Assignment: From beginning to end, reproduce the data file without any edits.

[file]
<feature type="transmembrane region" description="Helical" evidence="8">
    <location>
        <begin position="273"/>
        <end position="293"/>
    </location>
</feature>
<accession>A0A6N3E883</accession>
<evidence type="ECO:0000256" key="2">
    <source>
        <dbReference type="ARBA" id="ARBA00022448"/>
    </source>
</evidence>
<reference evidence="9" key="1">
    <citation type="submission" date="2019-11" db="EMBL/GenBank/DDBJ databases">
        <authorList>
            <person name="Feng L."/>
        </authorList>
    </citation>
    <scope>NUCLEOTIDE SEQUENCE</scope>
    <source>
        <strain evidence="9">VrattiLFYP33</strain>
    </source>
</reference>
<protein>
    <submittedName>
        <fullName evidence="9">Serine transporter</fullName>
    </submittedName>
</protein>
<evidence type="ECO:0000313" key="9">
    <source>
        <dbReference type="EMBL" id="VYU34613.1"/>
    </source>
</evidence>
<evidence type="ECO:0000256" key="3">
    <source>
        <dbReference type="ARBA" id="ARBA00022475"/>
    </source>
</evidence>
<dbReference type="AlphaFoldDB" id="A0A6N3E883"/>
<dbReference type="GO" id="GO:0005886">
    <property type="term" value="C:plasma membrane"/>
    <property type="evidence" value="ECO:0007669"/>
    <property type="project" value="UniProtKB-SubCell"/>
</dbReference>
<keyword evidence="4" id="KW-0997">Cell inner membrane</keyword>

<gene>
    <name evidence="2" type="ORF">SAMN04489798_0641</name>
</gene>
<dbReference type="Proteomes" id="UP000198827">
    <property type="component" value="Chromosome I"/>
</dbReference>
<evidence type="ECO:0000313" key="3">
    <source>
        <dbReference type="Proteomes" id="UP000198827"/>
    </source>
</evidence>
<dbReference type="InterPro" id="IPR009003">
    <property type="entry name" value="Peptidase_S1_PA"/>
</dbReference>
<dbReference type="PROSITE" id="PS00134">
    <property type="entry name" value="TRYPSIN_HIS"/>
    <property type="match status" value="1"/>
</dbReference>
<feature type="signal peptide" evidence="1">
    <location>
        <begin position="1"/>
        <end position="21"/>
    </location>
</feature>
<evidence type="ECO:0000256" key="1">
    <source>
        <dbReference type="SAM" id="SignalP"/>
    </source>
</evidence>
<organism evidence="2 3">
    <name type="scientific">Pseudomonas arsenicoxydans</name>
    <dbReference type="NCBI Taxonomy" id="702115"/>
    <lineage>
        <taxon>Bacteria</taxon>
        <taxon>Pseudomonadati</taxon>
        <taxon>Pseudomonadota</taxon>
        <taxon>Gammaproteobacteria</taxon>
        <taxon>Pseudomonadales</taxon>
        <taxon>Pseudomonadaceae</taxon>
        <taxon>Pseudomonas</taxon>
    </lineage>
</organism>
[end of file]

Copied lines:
<feature type="transmembrane region" description="Helical" evidence="8">
    <location>
        <begin position="273"/>
        <end position="293"/>
    </location>
</feature>
<accession>A0A6N3E883</accession>
<evidence type="ECO:0000256" key="2">
    <source>
        <dbReference type="ARBA" id="ARBA00022448"/>
    </source>
</evidence>
<reference evidence="9" key="1">
    <citation type="submission" date="2019-11" db="EMBL/GenBank/DDBJ databases">
        <authorList>
            <person name="Feng L."/>
        </authorList>
    </citation>
    <scope>NUCLEOTIDE SEQUENCE</scope>
    <source>
        <strain evidence="9">VrattiLFYP33</strain>
    </source>
</reference>
<protein>
    <submittedName>
        <fullName evidence="9">Serine transporter</fullName>
    </submittedName>
</protein>
<evidence type="ECO:0000313" key="9">
    <source>
        <dbReference type="EMBL" id="VYU34613.1"/>
    </source>
</evidence>
<evidence type="ECO:0000256" key="3">
    <source>
        <dbReference type="ARBA" id="ARBA00022475"/>
    </source>
</evidence>
<dbReference type="AlphaFoldDB" id="A0A6N3E883"/>
<dbReference type="GO" id="GO:0005886">
    <property type="term" value="C:plasma membrane"/>
    <property type="evidence" value="ECO:0007669"/>
    <property type="project" value="UniProtKB-SubCell"/>
</dbReference>
<keyword evidence="4" id="KW-0997">Cell inner membrane</keyword>

<gene>
    <name evidence="2" type="ORF">SAMN04489798_0641</name>
</gene>
<dbReference type="Proteomes" id="UP000198827">
    <property type="component" value="Chromosome I"/>
</dbReference>
<evidence type="ECO:0000313" key="3">
    <source>
        <dbReference type="Proteomes" id="UP000198827"/>
    </source>
</evidence>
<dbReference type="InterPro" id="IPR009003">
    <property type="entry name" value="Peptidase_S1_PA"/>
</dbReference>
<dbReference type="PROSITE" id="PS00134">
    <property type="entry name" value="TRYPSIN_HIS"/>
    <property type="match status" value="1"/>
</dbReference>
<feature type="signal peptide" evidence="1">
    <location>
        <begin position="1"/>
        <end position="21"/>
    </location>
</feature>
<evidence type="ECO:0000256" key="1">
    <source>
        <dbReference type="SAM" id="SignalP"/>
    </source>
</evidence>
<organism evidence="2 3">
    <name type="scientific">Pseudomonas arsenicoxydans</name>
    <dbReference type="NCBI Taxonomy" id="702115"/>
    <lineage>
        <taxon>Bacteria</taxon>
        <taxon>Pseudomonadati</taxon>
        <taxon>Pseudomonadota</taxon>
        <taxon>Gammaproteobacteria</taxon>
        <taxon>Pseudomonadales</taxon>
        <taxon>Pseudomonadaceae</taxon>
        <taxon>Pseudomonas</taxon>
    </lineage>
</organism>